10 Replies Latest reply: Jun 24, 2011 7:38 PM by Hyeoncheol Cho RSS

    eBGP Multihop


      Hi ,


      Please refer to the topology on the following link :






      Explaination says that :


      RTB indicates a neighbor that has direct connection, which is


      RTA indicates an external neighbor that does not have direct connection.


      I didn't understand it. There are only two routers in the topology. Then one router has direct connection but not the other router..What's this ??


      On RTA, what is the significance of using neighbor instead of using neighbor ?


      Afterall both, and are referring to the same non-cisco router RTB..


      Is it because of the fact that means bgp router-id on RTB or what ??


      Please help..

        • 1. Re: eBGP Multihop
          Paul Stewart  -  CCIE Security

          That is a difficult to interpret picture.  The second eBGP peer is actually behind RTB at IP


          The deal with BGP and multi hop is this.  eBGP (a peering relationship with another AS) sets the IP TTL to 1 by default.  So when this traverses a router, it is decreased to 0 and dropped.  This is the same IP Header Field that TTL that is used with traceroute.  So as a eBGP packet traverses a router, it is dropped.  To remedy this, you use the ebgp-multihop paramater on a neighbor statement, after you define the neighbor.  If you don't specify a value, it will default to an initial TTL of 255.  I would say that this doesn't need to be that high, but that depends on how many hops the peers are apart.  iBGP allows multihop by default.  I have not looked at an iBGP packet to see what the initial TTL is, but I'd guess 255 or 127.

          • 2. Re: eBGP Multihop
            Paul Stewart  -  CCIE Security

            Looking at your example further, I see what you are talking about.  I wouldn't worry too much about that, just remember that multihop affects the IP TTL Field.  That is a confusing example.  The only thing I could be guessing is packets in one direction (RTA to RTB) are going through the router logic in RTB, where the return packets aren't.  In my last post, I said I thought the second peer was behind RTB, but I'm not sure what they are trying to show.  Again, just understand you need to use multihop when you send eBGP traffic through something that will decrement the TTL and drop the packet (i.e. a router).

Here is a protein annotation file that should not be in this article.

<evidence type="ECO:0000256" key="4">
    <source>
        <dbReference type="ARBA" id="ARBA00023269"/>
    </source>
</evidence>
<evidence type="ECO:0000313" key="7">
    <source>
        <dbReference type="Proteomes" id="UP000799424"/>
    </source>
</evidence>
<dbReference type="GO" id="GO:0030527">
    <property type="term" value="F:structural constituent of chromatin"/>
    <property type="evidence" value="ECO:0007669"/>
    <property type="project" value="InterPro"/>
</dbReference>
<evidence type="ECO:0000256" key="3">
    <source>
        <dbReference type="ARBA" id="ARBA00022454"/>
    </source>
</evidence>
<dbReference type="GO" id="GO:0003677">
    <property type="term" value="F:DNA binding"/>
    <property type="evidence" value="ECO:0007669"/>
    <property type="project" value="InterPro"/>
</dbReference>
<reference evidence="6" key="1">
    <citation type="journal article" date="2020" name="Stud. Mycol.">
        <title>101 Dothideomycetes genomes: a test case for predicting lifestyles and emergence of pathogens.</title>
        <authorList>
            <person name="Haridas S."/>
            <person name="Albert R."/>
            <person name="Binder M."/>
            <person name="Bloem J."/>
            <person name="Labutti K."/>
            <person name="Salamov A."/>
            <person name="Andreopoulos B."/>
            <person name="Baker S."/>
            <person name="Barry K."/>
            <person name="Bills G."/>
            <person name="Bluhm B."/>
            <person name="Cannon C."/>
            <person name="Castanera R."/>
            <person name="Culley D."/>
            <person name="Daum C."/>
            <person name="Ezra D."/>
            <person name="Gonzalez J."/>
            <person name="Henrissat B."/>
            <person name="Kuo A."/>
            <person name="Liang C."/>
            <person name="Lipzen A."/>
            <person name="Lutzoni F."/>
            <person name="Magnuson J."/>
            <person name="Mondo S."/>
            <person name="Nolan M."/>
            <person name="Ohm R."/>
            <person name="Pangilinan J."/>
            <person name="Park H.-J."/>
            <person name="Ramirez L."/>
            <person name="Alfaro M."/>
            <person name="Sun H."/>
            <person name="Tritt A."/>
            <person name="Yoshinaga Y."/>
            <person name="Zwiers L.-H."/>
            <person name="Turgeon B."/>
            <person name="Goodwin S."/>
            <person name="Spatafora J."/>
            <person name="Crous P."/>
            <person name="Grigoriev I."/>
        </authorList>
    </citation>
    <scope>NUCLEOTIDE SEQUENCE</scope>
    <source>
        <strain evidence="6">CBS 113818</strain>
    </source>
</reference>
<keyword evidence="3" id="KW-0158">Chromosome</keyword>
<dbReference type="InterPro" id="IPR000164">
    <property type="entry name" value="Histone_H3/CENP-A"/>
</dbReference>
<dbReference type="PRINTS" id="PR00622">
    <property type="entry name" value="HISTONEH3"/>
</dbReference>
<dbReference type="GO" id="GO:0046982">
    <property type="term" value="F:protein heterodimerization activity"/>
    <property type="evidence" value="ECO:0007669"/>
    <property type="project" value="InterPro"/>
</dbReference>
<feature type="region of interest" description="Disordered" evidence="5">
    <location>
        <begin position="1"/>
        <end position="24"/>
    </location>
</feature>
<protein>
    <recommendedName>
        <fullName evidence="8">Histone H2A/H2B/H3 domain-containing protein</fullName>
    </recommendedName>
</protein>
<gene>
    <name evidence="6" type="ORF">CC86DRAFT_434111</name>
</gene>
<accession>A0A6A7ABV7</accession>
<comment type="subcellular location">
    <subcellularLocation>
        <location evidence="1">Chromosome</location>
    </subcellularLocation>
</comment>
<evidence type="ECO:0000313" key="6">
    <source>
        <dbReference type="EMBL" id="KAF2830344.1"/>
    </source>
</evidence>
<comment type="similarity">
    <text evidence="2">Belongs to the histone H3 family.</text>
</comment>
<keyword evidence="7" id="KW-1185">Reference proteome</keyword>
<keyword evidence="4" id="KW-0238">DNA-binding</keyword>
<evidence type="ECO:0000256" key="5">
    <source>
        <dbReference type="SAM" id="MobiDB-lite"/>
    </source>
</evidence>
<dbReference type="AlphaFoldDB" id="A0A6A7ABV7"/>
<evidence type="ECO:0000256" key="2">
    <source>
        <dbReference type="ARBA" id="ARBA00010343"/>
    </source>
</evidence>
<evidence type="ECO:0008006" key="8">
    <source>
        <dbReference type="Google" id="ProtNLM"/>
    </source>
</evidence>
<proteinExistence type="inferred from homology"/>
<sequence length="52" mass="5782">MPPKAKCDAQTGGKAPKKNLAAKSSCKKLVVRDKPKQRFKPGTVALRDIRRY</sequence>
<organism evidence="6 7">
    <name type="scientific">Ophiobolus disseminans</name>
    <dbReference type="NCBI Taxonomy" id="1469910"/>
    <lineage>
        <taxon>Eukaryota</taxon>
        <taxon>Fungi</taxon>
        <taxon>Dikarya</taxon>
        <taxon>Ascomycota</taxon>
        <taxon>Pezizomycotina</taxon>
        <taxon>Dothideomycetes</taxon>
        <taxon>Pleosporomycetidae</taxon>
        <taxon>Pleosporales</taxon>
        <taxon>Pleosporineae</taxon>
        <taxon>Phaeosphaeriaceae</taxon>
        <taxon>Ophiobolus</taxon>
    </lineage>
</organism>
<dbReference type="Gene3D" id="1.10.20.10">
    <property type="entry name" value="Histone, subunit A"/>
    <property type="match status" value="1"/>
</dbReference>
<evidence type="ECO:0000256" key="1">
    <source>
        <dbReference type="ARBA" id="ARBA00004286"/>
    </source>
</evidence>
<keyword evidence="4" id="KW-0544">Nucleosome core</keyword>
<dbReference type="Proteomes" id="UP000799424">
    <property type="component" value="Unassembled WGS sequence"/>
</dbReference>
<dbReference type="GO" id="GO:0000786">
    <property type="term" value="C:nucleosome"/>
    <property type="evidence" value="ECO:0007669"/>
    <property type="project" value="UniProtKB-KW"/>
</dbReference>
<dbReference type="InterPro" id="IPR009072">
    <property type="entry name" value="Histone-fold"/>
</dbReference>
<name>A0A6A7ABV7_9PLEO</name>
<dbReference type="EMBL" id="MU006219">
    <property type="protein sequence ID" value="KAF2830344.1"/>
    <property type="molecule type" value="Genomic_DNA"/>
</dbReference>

• 3. Re: eBGP Multihop
              Paul Stewart  -  CCIE Security

              One more note on this, then I'll give pause for your response.  You mentioned that RTB is a "non-cisco" router.  I actually interpret third-party in this example to mean another party or network that is outside of your control, most likely the ISP.  That is why the policy could be such that there is no direct connectivity of BGP Peers.

              • 4. Re: eBGP Multihop



                I think "third-party", here refers to any router that is not of CISCO brand, that is of any other brand say D-Link Router.


                So I understood the picture as One is Cisco Router and Other is (say) D-Link Router.


                Then, what confused me was that D-Link Router (RTB) can have Direct Connection with Cisco Router(RTA), But Cisco Router (RTA) can't have Direct Connection with D-Link Router (RTB)..


                I didn't get this stuff ..

                • 5. Re: eBGP Multihop
                  Scott Morris - CCDE/4xCCIE/2xJNCIE

                  The concept of ebgp peers needing to be directly connected is per the RFC, not Cisco.  So that (or the workaround of multihop) is not reserved to Cisco devices.  Whether there's  a non-Cisco router in the mix wouldn't actually change anything here.



                  • 6. Re: eBGP Multihop

                    Thanks Paul and Scott for sharing your expert knowledge.. 

                    • 7. Re: eBGP Multihop
                      Paul Stewart  -  CCIE Security

                      I have to be very careful talking about BGP (not my strong suit).  I just happen to understand eBGP multi-hop from my studies in CCIE Sec.  So  wouldn't necessarily consider myself an expert in that category, but thanks for the compliment.  Scott, on the other hand, is an expert on all things routing (including BGP).

                      • 8. Re: eBGP Multihop
                        Scott Morris - CCDE/4xCCIE/2xJNCIE

                        hehehehe...  I dunno about that...  I just get to play around with lots of different things. 

                        • 9. Re: eBGP Multihop


                          • 10. Re: eBGP Multihop
                            Hyeoncheol Cho


                            I also have been studying BGP a bit these days and wanted to share a bit of my knowledge.


                            Rule of thumb.

                            1. For iBGP peering, there is no restirction to the number of hops in the peering condition.


                            2. However, when it comes to the eBGP, one of the condition to estabilsh peering is that the peering router( you can consider the IP address of the neighbor) _MUST_ be on the same directly connected network. i.e, two routers in eBGP neighbor relation should have one interface connected on the same IP subnet. if not, the eBGP routers would not even generate an "open' message at all. neibhgor ebgp-multihop is used to overcome this condition. once this command is used in the cnfiguration, the eBGP router understand that the peer does not directly connected.